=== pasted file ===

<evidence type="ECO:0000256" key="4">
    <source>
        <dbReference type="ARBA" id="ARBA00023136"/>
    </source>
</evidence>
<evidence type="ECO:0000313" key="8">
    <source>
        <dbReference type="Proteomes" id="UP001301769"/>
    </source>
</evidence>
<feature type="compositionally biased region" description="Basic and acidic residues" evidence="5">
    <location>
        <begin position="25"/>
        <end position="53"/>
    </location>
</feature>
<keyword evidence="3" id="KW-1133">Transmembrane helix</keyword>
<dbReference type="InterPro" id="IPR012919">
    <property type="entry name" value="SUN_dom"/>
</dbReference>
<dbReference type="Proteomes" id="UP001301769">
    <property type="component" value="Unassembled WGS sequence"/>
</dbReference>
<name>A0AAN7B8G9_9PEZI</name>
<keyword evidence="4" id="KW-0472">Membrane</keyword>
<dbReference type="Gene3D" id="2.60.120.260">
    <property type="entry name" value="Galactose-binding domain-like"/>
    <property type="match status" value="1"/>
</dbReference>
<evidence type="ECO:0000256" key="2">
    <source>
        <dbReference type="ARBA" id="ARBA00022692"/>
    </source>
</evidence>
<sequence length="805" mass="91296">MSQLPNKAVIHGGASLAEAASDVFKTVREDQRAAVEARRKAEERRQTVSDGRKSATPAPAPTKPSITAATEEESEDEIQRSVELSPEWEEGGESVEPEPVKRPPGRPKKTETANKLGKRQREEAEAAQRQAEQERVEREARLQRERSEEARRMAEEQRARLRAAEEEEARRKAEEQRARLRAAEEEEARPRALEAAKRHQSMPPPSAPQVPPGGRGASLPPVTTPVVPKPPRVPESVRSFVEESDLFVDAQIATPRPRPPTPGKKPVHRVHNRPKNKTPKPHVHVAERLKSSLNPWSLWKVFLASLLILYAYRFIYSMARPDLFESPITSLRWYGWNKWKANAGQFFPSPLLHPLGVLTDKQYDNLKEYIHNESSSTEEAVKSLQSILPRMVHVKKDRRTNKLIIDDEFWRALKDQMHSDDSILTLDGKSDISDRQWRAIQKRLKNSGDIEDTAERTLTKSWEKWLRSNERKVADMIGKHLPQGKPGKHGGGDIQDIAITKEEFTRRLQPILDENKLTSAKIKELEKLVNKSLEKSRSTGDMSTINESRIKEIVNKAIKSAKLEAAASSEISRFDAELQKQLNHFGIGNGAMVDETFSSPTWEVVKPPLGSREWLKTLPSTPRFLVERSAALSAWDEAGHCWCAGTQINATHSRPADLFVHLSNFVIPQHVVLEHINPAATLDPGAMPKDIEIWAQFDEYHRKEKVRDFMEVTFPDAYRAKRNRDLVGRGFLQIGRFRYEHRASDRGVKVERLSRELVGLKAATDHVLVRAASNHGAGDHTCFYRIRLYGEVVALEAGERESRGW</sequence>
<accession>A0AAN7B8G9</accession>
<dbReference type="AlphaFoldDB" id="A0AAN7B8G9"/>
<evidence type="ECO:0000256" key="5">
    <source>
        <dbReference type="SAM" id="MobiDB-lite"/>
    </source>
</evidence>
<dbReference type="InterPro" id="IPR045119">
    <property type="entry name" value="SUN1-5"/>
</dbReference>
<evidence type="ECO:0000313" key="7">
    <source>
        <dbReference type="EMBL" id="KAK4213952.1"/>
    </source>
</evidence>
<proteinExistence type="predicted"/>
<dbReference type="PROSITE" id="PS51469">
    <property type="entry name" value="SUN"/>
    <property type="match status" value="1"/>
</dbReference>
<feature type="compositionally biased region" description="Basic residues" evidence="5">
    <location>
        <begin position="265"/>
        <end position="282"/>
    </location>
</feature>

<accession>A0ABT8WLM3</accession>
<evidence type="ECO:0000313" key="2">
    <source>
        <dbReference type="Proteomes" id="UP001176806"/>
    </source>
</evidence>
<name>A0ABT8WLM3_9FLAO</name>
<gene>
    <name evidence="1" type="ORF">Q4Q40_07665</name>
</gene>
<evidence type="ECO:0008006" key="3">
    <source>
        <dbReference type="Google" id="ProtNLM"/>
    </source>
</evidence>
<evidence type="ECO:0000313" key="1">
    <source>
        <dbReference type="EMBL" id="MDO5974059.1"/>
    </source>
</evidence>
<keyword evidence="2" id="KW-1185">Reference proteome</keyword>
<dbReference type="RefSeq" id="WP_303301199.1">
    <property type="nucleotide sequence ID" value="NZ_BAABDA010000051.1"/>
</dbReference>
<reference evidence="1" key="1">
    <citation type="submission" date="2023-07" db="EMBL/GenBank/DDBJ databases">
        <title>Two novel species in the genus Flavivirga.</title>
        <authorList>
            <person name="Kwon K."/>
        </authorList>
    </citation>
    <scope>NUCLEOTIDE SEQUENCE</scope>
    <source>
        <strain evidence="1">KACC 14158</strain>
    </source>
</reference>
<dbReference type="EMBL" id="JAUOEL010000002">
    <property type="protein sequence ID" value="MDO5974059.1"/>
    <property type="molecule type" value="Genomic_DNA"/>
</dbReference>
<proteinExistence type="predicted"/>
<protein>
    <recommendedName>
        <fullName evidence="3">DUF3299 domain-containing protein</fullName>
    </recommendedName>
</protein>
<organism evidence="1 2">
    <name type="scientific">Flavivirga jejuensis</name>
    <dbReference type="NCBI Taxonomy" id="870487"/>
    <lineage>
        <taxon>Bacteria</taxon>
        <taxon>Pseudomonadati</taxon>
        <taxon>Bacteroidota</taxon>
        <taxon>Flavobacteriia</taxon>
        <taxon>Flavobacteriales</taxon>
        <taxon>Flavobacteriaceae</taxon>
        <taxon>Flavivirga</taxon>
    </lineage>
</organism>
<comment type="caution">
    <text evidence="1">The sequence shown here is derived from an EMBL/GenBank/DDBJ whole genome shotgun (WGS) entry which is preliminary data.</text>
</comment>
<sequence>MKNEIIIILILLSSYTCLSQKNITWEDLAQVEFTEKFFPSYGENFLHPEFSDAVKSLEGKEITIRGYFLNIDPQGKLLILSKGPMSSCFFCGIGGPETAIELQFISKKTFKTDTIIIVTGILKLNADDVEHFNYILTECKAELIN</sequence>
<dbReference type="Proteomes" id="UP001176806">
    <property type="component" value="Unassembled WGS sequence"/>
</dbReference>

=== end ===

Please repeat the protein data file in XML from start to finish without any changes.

<evidence type="ECO:0000256" key="4">
    <source>
        <dbReference type="ARBA" id="ARBA00023136"/>
    </source>
</evidence>
<evidence type="ECO:0000313" key="8">
    <source>
        <dbReference type="Proteomes" id="UP001301769"/>
    </source>
</evidence>
<feature type="compositionally biased region" description="Basic and acidic residues" evidence="5">
    <location>
        <begin position="25"/>
        <end position="53"/>
    </location>
</feature>
<keyword evidence="3" id="KW-1133">Transmembrane helix</keyword>
<dbReference type="InterPro" id="IPR012919">
    <property type="entry name" value="SUN_dom"/>
</dbReference>
<dbReference type="Proteomes" id="UP001301769">
    <property type="component" value="Unassembled WGS sequence"/>
</dbReference>
<name>A0AAN7B8G9_9PEZI</name>
<keyword evidence="4" id="KW-0472">Membrane</keyword>
<dbReference type="Gene3D" id="2.60.120.260">
    <property type="entry name" value="Galactose-binding domain-like"/>
    <property type="match status" value="1"/>
</dbReference>
<evidence type="ECO:0000256" key="2">
    <source>
        <dbReference type="ARBA" id="ARBA00022692"/>
    </source>
</evidence>
<sequence length="805" mass="91296">MSQLPNKAVIHGGASLAEAASDVFKTVREDQRAAVEARRKAEERRQTVSDGRKSATPAPAPTKPSITAATEEESEDEIQRSVELSPEWEEGGESVEPEPVKRPPGRPKKTETANKLGKRQREEAEAAQRQAEQERVEREARLQRERSEEARRMAEEQRARLRAAEEEEARRKAEEQRARLRAAEEEEARPRALEAAKRHQSMPPPSAPQVPPGGRGASLPPVTTPVVPKPPRVPESVRSFVEESDLFVDAQIATPRPRPPTPGKKPVHRVHNRPKNKTPKPHVHVAERLKSSLNPWSLWKVFLASLLILYAYRFIYSMARPDLFESPITSLRWYGWNKWKANAGQFFPSPLLHPLGVLTDKQYDNLKEYIHNESSSTEEAVKSLQSILPRMVHVKKDRRTNKLIIDDEFWRALKDQMHSDDSILTLDGKSDISDRQWRAIQKRLKNSGDIEDTAERTLTKSWEKWLRSNERKVADMIGKHLPQGKPGKHGGGDIQDIAITKEEFTRRLQPILDENKLTSAKIKELEKLVNKSLEKSRSTGDMSTINESRIKEIVNKAIKSAKLEAAASSEISRFDAELQKQLNHFGIGNGAMVDETFSSPTWEVVKPPLGSREWLKTLPSTPRFLVERSAALSAWDEAGHCWCAGTQINATHSRPADLFVHLSNFVIPQHVVLEHINPAATLDPGAMPKDIEIWAQFDEYHRKEKVRDFMEVTFPDAYRAKRNRDLVGRGFLQIGRFRYEHRASDRGVKVERLSRELVGLKAATDHVLVRAASNHGAGDHTCFYRIRLYGEVVALEAGERESRGW</sequence>
<accession>A0AAN7B8G9</accession>
<dbReference type="AlphaFoldDB" id="A0AAN7B8G9"/>
<evidence type="ECO:0000256" key="5">
    <source>
        <dbReference type="SAM" id="MobiDB-lite"/>
    </source>
</evidence>
<dbReference type="InterPro" id="IPR045119">
    <property type="entry name" value="SUN1-5"/>
</dbReference>
<evidence type="ECO:0000313" key="7">
    <source>
        <dbReference type="EMBL" id="KAK4213952.1"/>
    </source>
</evidence>
<proteinExistence type="predicted"/>
<dbReference type="PROSITE" id="PS51469">
    <property type="entry name" value="SUN"/>
    <property type="match status" value="1"/>
</dbReference>
<feature type="compositionally biased region" description="Basic residues" evidence="5">
    <location>
        <begin position="265"/>
        <end position="282"/>
    </location>
</feature>

<accession>A0ABT8WLM3</accession>
<evidence type="ECO:0000313" key="2">
    <source>
        <dbReference type="Proteomes" id="UP001176806"/>
    </source>
</evidence>
<name>A0ABT8WLM3_9FLAO</name>
<gene>
    <name evidence="1" type="ORF">Q4Q40_07665</name>
</gene>
<evidence type="ECO:0008006" key="3">
    <source>
        <dbReference type="Google" id="ProtNLM"/>
    </source>
</evidence>
<evidence type="ECO:0000313" key="1">
    <source>
        <dbReference type="EMBL" id="MDO5974059.1"/>
    </source>
</evidence>
<keyword evidence="2" id="KW-1185">Reference proteome</keyword>
<dbReference type="RefSeq" id="WP_303301199.1">
    <property type="nucleotide sequence ID" value="NZ_BAABDA010000051.1"/>
</dbReference>
<reference evidence="1" key="1">
    <citation type="submission" date="2023-07" db="EMBL/GenBank/DDBJ databases">
        <title>Two novel species in the genus Flavivirga.</title>
        <authorList>
            <person name="Kwon K."/>
        </authorList>
    </citation>
    <scope>NUCLEOTIDE SEQUENCE</scope>
    <source>
        <strain evidence="1">KACC 14158</strain>
    </source>
</reference>
<dbReference type="EMBL" id="JAUOEL010000002">
    <property type="protein sequence ID" value="MDO5974059.1"/>
    <property type="molecule type" value="Genomic_DNA"/>
</dbReference>
<proteinExistence type="predicted"/>
<protein>
    <recommendedName>
        <fullName evidence="3">DUF3299 domain-containing protein</fullName>
    </recommendedName>
</protein>
<organism evidence="1 2">
    <name type="scientific">Flavivirga jejuensis</name>
    <dbReference type="NCBI Taxonomy" id="870487"/>
    <lineage>
        <taxon>Bacteria</taxon>
        <taxon>Pseudomonadati</taxon>
        <taxon>Bacteroidota</taxon>
        <taxon>Flavobacteriia</taxon>
        <taxon>Flavobacteriales</taxon>
        <taxon>Flavobacteriaceae</taxon>
        <taxon>Flavivirga</taxon>
    </lineage>
</organism>
<comment type="caution">
    <text evidence="1">The sequence shown here is derived from an EMBL/GenBank/DDBJ whole genome shotgun (WGS) entry which is preliminary data.</text>
</comment>
<sequence>MKNEIIIILILLSSYTCLSQKNITWEDLAQVEFTEKFFPSYGENFLHPEFSDAVKSLEGKEITIRGYFLNIDPQGKLLILSKGPMSSCFFCGIGGPETAIELQFISKKTFKTDTIIIVTGILKLNADDVEHFNYILTECKAELIN</sequence>
<dbReference type="Proteomes" id="UP001176806">
    <property type="component" value="Unassembled WGS sequence"/>
</dbReference>